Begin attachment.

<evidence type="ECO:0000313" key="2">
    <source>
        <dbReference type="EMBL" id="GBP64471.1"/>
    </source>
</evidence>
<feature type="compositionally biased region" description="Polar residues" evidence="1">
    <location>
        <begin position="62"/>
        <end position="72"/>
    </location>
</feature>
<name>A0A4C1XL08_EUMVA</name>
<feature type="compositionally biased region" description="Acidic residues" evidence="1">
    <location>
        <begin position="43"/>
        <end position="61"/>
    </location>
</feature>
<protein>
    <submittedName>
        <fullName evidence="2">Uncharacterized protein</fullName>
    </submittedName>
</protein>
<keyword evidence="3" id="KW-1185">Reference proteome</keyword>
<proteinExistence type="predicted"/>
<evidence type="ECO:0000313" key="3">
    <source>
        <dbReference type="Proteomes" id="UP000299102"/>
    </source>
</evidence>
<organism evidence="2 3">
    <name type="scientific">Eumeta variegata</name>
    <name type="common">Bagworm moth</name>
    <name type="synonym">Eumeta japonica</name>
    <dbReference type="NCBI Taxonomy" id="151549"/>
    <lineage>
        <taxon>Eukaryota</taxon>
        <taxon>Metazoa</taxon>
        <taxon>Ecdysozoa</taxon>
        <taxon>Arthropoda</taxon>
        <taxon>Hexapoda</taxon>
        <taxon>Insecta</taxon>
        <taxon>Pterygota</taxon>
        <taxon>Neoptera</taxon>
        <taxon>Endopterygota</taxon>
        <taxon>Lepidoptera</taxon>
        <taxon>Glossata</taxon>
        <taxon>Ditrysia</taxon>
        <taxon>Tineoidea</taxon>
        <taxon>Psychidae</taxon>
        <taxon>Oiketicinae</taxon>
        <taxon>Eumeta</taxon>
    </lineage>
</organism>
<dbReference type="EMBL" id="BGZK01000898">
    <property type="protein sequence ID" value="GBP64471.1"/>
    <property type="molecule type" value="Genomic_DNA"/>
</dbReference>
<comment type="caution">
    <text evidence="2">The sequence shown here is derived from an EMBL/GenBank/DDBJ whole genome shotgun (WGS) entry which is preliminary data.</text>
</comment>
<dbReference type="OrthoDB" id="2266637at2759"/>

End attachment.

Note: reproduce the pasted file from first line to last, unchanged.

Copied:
<evidence type="ECO:0000313" key="2">
    <source>
        <dbReference type="EMBL" id="GBP64471.1"/>
    </source>
</evidence>
<feature type="compositionally biased region" description="Polar residues" evidence="1">
    <location>
        <begin position="62"/>
        <end position="72"/>
    </location>
</feature>
<name>A0A4C1XL08_EUMVA</name>
<feature type="compositionally biased region" description="Acidic residues" evidence="1">
    <location>
        <begin position="43"/>
        <end position="61"/>
    </location>
</feature>
<protein>
    <submittedName>
        <fullName evidence="2">Uncharacterized protein</fullName>
    </submittedName>
</protein>
<keyword evidence="3" id="KW-1185">Reference proteome</keyword>
<proteinExistence type="predicted"/>
<evidence type="ECO:0000313" key="3">
    <source>
        <dbReference type="Proteomes" id="UP000299102"/>
    </source>
</evidence>
<organism evidence="2 3">
    <name type="scientific">Eumeta variegata</name>
    <name type="common">Bagworm moth</name>
    <name type="synonym">Eumeta japonica</name>
    <dbReference type="NCBI Taxonomy" id="151549"/>
    <lineage>
        <taxon>Eukaryota</taxon>
        <taxon>Metazoa</taxon>
        <taxon>Ecdysozoa</taxon>
        <taxon>Arthropoda</taxon>
        <taxon>Hexapoda</taxon>
        <taxon>Insecta</taxon>
        <taxon>Pterygota</taxon>
        <taxon>Neoptera</taxon>
        <taxon>Endopterygota</taxon>
        <taxon>Lepidoptera</taxon>
        <taxon>Glossata</taxon>
        <taxon>Ditrysia</taxon>
        <taxon>Tineoidea</taxon>
        <taxon>Psychidae</taxon>
        <taxon>Oiketicinae</taxon>
        <taxon>Eumeta</taxon>
    </lineage>
</organism>
<dbReference type="EMBL" id="BGZK01000898">
    <property type="protein sequence ID" value="GBP64471.1"/>
    <property type="molecule type" value="Genomic_DNA"/>
</dbReference>
<comment type="caution">
    <text evidence="2">The sequence shown here is derived from an EMBL/GenBank/DDBJ whole genome shotgun (WGS) entry which is preliminary data.</text>
</comment>
<dbReference type="OrthoDB" id="2266637at2759"/>